How We Read

Learning to read in English is not so different from learning in Chinese.

A related point is that the actual task of learning how to read is almost exactly the same in English and Mandarin.  This is because reading is not performed letter by letter, but word by word.  We don’t read “A-P-P-L-E,” we just see the word as a whole and the same is true of thousands of other different words.

Achieving full literacy requires learning the overall appearance of thousands of words and storing them in our minds.  Taht’s why it’s posislbe to raed txet whcih has been meixd up as lnog as the frist and lsat letetrs are in the corecrt locatoins.

Thus it’s basically irrelevant that Mandarin has thousands of characters, because reading fluently requires learning the overall appearance of words and storing it all in your mind.  Thus the task and the leg work is not materially different between English and Mandarin.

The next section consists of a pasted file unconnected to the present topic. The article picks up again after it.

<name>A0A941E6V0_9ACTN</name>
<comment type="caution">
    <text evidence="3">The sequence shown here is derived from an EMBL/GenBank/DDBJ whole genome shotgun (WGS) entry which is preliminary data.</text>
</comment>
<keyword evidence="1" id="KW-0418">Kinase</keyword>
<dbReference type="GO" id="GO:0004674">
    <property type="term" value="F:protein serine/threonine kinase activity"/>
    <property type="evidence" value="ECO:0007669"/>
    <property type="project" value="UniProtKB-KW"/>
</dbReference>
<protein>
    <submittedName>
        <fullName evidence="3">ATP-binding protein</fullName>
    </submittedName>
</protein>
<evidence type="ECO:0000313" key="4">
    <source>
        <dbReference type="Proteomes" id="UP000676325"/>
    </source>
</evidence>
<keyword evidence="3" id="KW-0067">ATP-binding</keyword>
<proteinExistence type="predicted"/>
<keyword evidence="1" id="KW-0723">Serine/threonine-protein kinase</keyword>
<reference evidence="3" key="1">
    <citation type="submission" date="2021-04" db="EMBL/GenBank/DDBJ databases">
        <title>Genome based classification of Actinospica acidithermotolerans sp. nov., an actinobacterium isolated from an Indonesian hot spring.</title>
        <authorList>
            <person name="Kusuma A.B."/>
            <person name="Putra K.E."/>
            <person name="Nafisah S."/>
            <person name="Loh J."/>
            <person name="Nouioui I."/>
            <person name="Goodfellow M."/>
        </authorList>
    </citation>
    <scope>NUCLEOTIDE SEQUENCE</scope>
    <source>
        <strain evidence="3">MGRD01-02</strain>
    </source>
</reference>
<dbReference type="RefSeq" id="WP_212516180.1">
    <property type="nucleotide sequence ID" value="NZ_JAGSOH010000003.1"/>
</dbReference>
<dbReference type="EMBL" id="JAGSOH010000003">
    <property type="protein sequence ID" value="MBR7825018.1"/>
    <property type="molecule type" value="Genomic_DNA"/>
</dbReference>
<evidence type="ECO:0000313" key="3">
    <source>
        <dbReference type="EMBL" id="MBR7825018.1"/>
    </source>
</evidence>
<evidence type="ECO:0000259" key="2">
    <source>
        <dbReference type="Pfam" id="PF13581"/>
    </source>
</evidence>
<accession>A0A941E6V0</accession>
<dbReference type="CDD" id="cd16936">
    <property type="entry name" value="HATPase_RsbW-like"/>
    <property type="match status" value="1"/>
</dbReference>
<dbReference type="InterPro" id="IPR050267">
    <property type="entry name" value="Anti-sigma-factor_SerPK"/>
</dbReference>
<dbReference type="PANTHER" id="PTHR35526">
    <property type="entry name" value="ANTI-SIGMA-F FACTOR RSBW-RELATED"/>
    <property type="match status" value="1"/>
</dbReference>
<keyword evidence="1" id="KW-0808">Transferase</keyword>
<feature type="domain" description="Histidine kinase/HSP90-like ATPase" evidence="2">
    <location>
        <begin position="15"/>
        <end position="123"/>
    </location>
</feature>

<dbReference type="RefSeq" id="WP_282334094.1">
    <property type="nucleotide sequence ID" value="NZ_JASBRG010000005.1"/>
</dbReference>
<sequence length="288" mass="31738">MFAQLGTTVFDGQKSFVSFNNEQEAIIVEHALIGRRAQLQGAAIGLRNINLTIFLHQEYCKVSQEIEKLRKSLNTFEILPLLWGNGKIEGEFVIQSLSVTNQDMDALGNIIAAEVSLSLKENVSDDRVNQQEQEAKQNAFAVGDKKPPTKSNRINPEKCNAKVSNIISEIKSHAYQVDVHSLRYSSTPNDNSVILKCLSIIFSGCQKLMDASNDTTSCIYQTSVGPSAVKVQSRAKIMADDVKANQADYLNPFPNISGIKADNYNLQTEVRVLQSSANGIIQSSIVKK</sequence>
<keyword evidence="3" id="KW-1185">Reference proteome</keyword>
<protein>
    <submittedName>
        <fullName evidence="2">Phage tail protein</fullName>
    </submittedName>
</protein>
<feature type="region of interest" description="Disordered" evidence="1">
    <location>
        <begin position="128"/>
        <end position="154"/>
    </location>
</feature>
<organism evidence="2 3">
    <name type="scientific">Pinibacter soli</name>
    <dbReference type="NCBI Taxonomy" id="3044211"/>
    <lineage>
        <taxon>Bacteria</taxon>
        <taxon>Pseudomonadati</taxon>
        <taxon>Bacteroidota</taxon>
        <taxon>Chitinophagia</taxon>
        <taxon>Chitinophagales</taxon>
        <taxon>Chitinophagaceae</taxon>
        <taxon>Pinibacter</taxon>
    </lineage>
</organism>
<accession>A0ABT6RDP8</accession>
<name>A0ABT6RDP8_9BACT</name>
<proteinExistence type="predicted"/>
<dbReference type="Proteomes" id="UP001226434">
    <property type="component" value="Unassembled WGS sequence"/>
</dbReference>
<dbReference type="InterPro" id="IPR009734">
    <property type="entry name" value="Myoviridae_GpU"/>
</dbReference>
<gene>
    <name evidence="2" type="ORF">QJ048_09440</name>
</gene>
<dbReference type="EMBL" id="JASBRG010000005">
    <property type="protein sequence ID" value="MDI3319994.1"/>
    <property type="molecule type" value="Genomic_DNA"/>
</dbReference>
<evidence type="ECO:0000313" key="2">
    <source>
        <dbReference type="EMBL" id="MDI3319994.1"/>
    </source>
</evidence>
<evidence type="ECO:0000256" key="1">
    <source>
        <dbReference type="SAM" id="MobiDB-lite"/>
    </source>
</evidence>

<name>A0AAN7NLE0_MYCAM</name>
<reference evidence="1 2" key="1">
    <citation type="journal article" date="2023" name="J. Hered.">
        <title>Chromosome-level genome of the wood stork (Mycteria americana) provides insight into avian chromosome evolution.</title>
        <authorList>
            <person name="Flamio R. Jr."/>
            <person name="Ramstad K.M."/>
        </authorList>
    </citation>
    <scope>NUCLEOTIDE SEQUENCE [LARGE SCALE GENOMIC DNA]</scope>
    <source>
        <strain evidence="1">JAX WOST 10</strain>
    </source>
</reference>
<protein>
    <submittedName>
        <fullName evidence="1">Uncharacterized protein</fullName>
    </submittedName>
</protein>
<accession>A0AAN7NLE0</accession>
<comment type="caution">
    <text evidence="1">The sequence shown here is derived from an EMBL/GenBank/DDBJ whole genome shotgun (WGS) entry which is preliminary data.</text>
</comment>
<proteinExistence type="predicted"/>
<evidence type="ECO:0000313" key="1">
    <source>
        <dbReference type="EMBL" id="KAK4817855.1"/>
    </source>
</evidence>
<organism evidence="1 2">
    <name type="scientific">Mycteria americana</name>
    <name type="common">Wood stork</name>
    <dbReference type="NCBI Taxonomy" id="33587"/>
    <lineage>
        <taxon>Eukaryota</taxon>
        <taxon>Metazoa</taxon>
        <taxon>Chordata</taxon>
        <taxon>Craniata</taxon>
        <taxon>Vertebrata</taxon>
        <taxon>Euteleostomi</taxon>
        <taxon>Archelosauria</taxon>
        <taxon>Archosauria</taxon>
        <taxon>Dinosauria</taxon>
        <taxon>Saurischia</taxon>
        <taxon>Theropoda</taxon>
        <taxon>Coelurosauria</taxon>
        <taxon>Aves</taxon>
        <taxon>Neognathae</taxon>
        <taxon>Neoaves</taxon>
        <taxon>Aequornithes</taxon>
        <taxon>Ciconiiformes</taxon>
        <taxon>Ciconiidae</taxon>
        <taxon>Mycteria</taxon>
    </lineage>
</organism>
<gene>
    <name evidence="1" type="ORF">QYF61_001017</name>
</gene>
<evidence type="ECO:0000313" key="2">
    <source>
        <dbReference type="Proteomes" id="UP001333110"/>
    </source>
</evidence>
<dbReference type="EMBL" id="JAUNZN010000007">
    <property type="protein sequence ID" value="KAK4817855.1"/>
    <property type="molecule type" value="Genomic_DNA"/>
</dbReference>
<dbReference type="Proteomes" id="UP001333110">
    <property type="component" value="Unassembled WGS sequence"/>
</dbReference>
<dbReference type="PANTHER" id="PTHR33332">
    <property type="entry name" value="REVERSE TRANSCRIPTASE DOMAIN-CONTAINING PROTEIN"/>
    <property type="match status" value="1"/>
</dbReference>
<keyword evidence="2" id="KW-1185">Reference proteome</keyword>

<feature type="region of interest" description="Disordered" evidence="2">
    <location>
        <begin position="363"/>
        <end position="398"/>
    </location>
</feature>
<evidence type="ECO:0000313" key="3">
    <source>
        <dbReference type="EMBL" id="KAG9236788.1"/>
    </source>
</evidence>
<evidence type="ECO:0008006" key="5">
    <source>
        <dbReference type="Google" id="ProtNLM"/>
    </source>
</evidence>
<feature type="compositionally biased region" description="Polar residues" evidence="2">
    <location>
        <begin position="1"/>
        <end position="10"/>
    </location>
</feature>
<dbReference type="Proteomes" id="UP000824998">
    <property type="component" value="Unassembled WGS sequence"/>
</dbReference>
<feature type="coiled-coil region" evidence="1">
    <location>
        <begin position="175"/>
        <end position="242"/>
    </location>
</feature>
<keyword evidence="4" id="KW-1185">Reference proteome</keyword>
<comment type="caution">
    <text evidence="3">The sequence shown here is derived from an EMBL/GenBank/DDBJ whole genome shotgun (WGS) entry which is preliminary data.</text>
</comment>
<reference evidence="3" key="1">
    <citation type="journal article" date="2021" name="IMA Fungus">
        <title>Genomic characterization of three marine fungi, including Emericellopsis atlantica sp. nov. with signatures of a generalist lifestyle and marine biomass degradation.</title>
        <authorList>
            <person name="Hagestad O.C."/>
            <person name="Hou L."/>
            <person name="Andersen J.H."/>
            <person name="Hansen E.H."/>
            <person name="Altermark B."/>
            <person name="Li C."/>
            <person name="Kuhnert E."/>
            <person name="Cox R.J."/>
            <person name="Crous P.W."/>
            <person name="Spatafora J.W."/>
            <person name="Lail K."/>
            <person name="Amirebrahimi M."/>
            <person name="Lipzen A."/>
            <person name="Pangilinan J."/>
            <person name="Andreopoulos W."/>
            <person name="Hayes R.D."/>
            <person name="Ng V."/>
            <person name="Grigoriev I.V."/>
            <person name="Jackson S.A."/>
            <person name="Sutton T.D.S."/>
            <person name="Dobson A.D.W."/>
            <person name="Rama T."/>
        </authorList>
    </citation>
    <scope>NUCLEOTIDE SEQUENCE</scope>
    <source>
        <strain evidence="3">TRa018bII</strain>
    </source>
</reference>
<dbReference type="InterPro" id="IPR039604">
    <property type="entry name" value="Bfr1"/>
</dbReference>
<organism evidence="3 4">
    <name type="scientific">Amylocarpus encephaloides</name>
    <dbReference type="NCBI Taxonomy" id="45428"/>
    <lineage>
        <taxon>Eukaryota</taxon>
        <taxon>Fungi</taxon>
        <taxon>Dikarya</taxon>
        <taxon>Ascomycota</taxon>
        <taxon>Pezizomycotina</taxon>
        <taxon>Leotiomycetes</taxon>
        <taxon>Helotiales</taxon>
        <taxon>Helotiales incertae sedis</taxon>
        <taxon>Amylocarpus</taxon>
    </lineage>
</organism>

Also semantic clues flavor characters with meaning, making them easier to remember. For example the radical for heart (忄) is found on the left side of many words pertaining to emotions, and the radical for grass (艹) is above most characters pertaining to plants, fruits and vegetables.  This makes learning characters memorable, logical and frankly, entertaining.

One-Size-Fits-All Grammar

Is it harder to learn to read Mandarin than English? Absolutely.  But learning the gap isn’t nearly as big as we’d imagine and it is more than compensated by the incredible ease of learning Mandarin grammar.

Chinese grammar is far simpler than the gendered, conjugated grammar of other languages. Words never change based on context. One size fits all.

Most European languages have hundreds of irregular verbs like “eat,” “drink,” and “sleep” (none of which have an “ed” ending in the past tense.

In Spanish, even regular verbs can undergo nightmarish conjugations that don’t exist in Mandarin.